Job seekers find new opportunities in software development

04.18.2013


Job seekers find new opportunities in software development
Job seekers find new opportunities in software development.

On job boards all over the internet, opportunities for computer and software engineering jobs abound, but the employers doing the hiring are having difficulty separating the candidates who are college-educated and look good on paper and those who have the exact skills required, the Atlanta Daily World reports.

According to the news source, Mark Lassoff, who describes himself as a simple computer programming enthusiast and has started an initiative to teach coding for beginners, said one of the biggest problems is the lack of qualifications among those who seemingly would be great hires.

"American companies will post positions for jobs like developing mobile apps and video games – good, high-paying jobs with benefits – but there just aren't enough qualified computer programmers out there so, after a few weeks, they send these jobs overseas," said Lassoff, whose portfolio includes creating training programs for the Department of Defense, Lockheed Martin and Discover Card Services.

To Lassoff, the soaring demand for computer and software programming skills will create opportunities for anyone who has learned to code. According to data from the Bureau of Labor Statistics, computer programming employment is expected to rise by 12 percent through 2020, while software development jobs will surge by 30 percent in the same period. Salaries are also expected to rise, with the average salary for software engineers in 2010 nearly twice the national average already.

To prepare for this boom in demand, Lassoff has created online courses to teach programming, written books and released other instructional demos, according to the media outlet.

"People think you have to go back to school to learn programming and other computer skills, but you don't," he said. "There's also the myth that you have to be some kind of math or science genius to learn it. Not true. You just need to learn the process, and then practice it. You can build a portfolio by doing volunteer work for a church or charity."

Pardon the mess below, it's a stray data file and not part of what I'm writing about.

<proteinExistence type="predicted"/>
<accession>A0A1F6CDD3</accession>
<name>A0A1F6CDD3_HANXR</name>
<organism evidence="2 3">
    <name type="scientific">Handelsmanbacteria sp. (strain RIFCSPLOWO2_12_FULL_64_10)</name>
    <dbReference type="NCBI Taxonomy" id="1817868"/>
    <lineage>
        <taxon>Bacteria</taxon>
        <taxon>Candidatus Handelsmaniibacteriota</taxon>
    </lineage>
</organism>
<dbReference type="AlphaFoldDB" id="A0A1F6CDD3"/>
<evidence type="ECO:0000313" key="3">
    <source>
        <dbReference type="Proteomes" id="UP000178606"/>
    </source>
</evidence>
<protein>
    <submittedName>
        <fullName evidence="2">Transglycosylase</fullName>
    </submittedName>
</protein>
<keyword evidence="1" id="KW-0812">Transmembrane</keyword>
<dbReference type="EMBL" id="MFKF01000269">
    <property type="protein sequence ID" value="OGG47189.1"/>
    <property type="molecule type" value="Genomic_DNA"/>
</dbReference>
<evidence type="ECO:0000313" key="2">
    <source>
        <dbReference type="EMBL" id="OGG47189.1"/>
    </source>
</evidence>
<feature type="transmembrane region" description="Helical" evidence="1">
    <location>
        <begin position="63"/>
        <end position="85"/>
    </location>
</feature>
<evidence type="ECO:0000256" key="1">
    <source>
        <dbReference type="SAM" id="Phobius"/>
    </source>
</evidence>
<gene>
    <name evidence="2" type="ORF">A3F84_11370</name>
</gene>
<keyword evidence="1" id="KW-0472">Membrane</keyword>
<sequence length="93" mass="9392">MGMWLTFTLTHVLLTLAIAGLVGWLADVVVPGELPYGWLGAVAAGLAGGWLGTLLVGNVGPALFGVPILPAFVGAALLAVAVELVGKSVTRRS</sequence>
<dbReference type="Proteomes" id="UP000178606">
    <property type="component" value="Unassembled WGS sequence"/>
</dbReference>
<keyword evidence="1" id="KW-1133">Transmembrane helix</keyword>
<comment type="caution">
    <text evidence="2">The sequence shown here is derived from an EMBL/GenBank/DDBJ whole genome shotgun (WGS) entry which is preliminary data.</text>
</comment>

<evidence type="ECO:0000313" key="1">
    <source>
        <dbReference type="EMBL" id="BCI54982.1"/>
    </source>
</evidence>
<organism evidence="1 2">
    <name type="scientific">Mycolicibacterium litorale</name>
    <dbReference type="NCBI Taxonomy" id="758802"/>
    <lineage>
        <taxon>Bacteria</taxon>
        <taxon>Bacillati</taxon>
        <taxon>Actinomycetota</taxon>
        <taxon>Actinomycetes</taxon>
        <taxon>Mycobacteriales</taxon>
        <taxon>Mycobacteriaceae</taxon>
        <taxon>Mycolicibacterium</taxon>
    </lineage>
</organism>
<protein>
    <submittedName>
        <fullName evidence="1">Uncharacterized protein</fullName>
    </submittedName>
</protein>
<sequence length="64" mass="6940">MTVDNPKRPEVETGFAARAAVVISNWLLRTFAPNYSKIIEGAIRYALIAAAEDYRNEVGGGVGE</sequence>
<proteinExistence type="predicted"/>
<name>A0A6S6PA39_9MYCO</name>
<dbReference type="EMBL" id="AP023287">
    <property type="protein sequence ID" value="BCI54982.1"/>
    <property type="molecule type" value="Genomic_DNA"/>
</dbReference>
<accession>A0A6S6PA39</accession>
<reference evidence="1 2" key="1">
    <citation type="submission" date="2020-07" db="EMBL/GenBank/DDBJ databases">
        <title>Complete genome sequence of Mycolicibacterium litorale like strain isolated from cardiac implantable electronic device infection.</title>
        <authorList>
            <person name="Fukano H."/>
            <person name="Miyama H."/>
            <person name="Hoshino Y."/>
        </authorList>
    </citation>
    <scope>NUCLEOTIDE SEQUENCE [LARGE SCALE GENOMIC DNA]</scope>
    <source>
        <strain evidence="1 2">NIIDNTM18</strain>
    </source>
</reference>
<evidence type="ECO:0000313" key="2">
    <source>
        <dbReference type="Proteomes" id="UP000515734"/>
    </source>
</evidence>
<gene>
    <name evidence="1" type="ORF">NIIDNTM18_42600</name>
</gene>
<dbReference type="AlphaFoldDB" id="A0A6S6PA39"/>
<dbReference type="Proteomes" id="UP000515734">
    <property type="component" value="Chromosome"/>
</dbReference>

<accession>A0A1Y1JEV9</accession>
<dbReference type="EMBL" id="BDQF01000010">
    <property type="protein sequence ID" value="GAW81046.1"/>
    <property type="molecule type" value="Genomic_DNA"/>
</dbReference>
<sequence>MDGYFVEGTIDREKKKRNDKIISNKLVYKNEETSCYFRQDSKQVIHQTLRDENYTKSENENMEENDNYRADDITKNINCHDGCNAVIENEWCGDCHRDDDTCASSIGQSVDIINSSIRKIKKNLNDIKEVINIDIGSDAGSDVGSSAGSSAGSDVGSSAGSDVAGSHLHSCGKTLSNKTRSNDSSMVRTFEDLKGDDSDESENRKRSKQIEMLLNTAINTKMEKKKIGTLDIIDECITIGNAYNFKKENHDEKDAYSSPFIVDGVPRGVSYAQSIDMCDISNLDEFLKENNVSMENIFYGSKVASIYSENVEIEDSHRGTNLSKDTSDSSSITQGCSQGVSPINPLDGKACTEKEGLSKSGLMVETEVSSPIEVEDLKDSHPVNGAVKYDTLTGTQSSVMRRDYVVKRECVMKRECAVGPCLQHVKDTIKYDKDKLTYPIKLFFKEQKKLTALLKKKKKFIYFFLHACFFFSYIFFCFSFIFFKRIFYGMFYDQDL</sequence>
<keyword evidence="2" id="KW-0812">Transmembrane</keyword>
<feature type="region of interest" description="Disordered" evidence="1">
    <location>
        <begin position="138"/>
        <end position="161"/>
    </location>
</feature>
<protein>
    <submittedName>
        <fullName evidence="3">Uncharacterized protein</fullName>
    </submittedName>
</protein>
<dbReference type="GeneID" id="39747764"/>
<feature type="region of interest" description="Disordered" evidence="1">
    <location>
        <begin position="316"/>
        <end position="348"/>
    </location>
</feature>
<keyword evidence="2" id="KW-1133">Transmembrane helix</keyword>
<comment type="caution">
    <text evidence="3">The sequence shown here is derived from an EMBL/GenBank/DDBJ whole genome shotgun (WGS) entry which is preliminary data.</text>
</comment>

The programming type
Lassoff stated that while computer programming training is open to anyone, there are a few groups who may be well prepared for a career in software engineering – most obviously, anyone who has bounced around from job to job within the information technology world. Whether they've had some experience in the past or currently work in IT, he said, the skills needed for such a job will come quickly. This is especially true for workers in customer service or corporate support who are looking for more career gratification and higher pay.

The more experienced job seeking generation is also ripe with the needed skills to become a coder – all it takes is motivation, curiosity and spare time to learn. According to Code.org, which was developed to spur interest in computer science, just about anyone can code at any stage in their career.

"I know seniors who learned programming later in life and they like staying stimulated and challenged, and having an in-demand skill," Lassoff added.

On the other end of the spectrum, some of the best, most ambitious programmers have been the ones who started at any early age. Anyone who has kept up with the development of web, mobile and gaming technology may be well primed for a coding career.

Even if it's just an idea that takes root and wants to grow, programming and coding could be a way to help this vision actualize. These "good idea people," as Lassoff puts it, can start a career in programming by taking a great idea and turning it into an actual mobile app or software.

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